Beam Me Up
February 13, 2018 3:55 AM   Subscribe

I'm trying to solve another carpentry problem. I want to run a beam across a small room which will act as the end support to the floating ceiling and a bit of wall. So it would be great if it could be a nice continuous beam across the room. However, the room is the front cabin of my boat and the geometry of this room is such that I'm pretty sure I won't be able to actually get the beam in place. What are my options?

The room is the front pointy bit, so everything curves out and up. Aftwards there is a door, and a bathroom. There is also a hatch above. I'm pretty sure I'm not getting this thing in whole. So I'm thinking of a joint.
Can I joint a beam in place and have it have any reasonable strength?
It actually won't need to take massive weight, and there are a few other support points along the way, but really the stronger the better.

The beam is part of the battening structure, so it will be totally hidden when we're done.
posted by Just this guy, y'know to Home & Garden (6 answers total)
There are all sorts of splice / scarf joints in woodworking. If the beam can be a composite of multiple pieces, then there can be significant overlap between them to provide rigidity and strength.
posted by nickggully at 4:28 AM on February 13 [2 favorites]

You could Google "sistering a joist" - this is essentially what you are doing. Well, what you could be doing/ one way of getting a long piece of wood into a short space. You take two short pieces and overlap them so that 25% of the total length is overlapped (this is being generous), glue-and-screw them together and, there - looks ok, right? No? OK, two pieces of wood, butted and then two more pieces (or one) sandwiching them, again, to approx 25% of the total length, screw and glue the whole contraption. If looks are an issue, do the one side and then fill in where the sister isn't, (the remaining 7/8th of each joist.)
posted by From Bklyn at 4:51 AM on February 13 [2 favorites]

Well first get a stick or piece of cardboard the same length and try, it's amazing what can be twisted in place. Otherwise a long scarf and the right epoxy should be stronger, finding the right clamps to fit might take hunting around.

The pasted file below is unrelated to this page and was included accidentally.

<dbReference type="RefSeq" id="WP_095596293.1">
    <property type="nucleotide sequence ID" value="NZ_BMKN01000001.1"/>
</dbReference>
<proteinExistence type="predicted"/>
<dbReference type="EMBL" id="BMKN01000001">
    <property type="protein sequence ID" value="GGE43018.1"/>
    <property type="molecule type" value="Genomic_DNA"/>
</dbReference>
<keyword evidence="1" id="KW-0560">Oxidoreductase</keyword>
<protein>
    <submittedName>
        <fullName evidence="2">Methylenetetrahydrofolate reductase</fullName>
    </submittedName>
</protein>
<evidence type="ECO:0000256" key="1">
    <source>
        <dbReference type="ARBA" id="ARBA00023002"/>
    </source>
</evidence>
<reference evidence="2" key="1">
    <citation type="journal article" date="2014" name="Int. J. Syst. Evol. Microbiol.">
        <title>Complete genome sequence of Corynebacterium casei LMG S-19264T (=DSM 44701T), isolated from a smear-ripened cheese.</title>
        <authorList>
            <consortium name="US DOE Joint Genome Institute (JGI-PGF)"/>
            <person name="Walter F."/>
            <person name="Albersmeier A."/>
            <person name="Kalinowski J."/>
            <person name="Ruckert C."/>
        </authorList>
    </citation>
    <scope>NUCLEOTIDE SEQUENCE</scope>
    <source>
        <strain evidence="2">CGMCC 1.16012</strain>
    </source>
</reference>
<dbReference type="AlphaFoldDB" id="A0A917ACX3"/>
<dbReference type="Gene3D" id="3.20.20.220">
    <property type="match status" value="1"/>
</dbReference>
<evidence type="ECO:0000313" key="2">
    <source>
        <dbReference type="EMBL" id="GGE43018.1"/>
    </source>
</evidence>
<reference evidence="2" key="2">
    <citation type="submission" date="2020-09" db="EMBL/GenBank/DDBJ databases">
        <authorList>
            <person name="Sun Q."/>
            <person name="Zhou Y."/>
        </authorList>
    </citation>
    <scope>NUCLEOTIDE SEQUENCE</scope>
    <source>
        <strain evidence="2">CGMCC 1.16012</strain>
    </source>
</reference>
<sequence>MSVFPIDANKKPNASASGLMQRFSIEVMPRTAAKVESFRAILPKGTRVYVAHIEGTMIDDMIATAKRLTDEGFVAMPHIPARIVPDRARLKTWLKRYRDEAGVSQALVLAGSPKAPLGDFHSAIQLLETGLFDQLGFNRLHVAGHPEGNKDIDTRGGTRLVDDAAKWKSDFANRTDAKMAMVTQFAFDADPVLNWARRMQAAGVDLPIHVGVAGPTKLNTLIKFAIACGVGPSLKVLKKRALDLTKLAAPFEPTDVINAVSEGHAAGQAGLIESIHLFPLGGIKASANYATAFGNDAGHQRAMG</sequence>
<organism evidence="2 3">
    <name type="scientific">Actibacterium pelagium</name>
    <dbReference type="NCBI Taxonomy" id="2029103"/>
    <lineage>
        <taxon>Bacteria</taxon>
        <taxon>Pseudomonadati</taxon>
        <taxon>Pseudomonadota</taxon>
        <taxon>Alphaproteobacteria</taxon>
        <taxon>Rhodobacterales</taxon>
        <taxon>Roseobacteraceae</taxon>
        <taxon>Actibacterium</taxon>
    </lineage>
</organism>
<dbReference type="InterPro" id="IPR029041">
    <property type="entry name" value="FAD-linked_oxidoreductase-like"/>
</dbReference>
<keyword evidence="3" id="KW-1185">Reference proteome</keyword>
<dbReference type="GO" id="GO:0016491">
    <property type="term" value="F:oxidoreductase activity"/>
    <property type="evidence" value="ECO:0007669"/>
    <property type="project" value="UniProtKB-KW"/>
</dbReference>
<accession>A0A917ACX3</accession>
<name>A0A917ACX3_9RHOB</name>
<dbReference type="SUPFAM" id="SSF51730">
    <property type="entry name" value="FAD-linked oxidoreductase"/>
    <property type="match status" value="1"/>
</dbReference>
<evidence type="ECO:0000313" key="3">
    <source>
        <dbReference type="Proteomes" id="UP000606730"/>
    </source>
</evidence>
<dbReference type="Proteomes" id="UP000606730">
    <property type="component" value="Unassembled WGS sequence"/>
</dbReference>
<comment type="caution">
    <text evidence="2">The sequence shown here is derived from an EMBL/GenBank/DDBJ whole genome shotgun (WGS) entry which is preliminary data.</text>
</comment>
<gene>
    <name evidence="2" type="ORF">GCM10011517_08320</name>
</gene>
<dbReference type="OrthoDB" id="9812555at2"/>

posted by sammyo at 5:12 AM on February 13

I find scarfing really hard to do well, so if it were me, I'd probably route a channel in the back (hidden) side of each piece and use slow curing epoxy to hold a wood or aluminum bar in the channel holding both pieces together. This will give you time to adjust and properly clamp the piece in place before it cures and from the outside the result will look like a simple butt joint.
posted by Poldo at 6:08 AM on February 13 [1 favorite]

FWIW, sistering as described by From Bklyn, is/was a standard technique in building v-bottom boats, especially boats with plywood planking. See the example here.

In this drawing, the frame (aka "rib", or in the drawing "futtock") is made up of three straight pieces, tinted yellow. The joints are strengthened with "gussets" as the overlapping parts are called. In this case, the gussets are wider than the frames in order to give more material working to keep the frames at the correct angle.

This is called "sawn frame construction."

Expanding on sammyo's suggestion, I would fit a piece of cardboard or Masonite into place first and use that as a template to make the final parts.
posted by SemiSalt at 7:23 AM on February 13 [2 favorites]

Thanks all.
I ended up doing a glued and screwed half lap scarf joint and then sistered it above and below.

I needed the above and below bits in that location anyway to build up to the point where it will meet the ceiling and the ply framing of the hatch above it, so it made sense to use them as sistered joists anyway.

It'll also have a reasonably decent bit of ply on top, so that will add even more strength.
It's not going to win any woodworking awards, but it works.
posted by Just this guy, y'know at 3:27 AM on February 27

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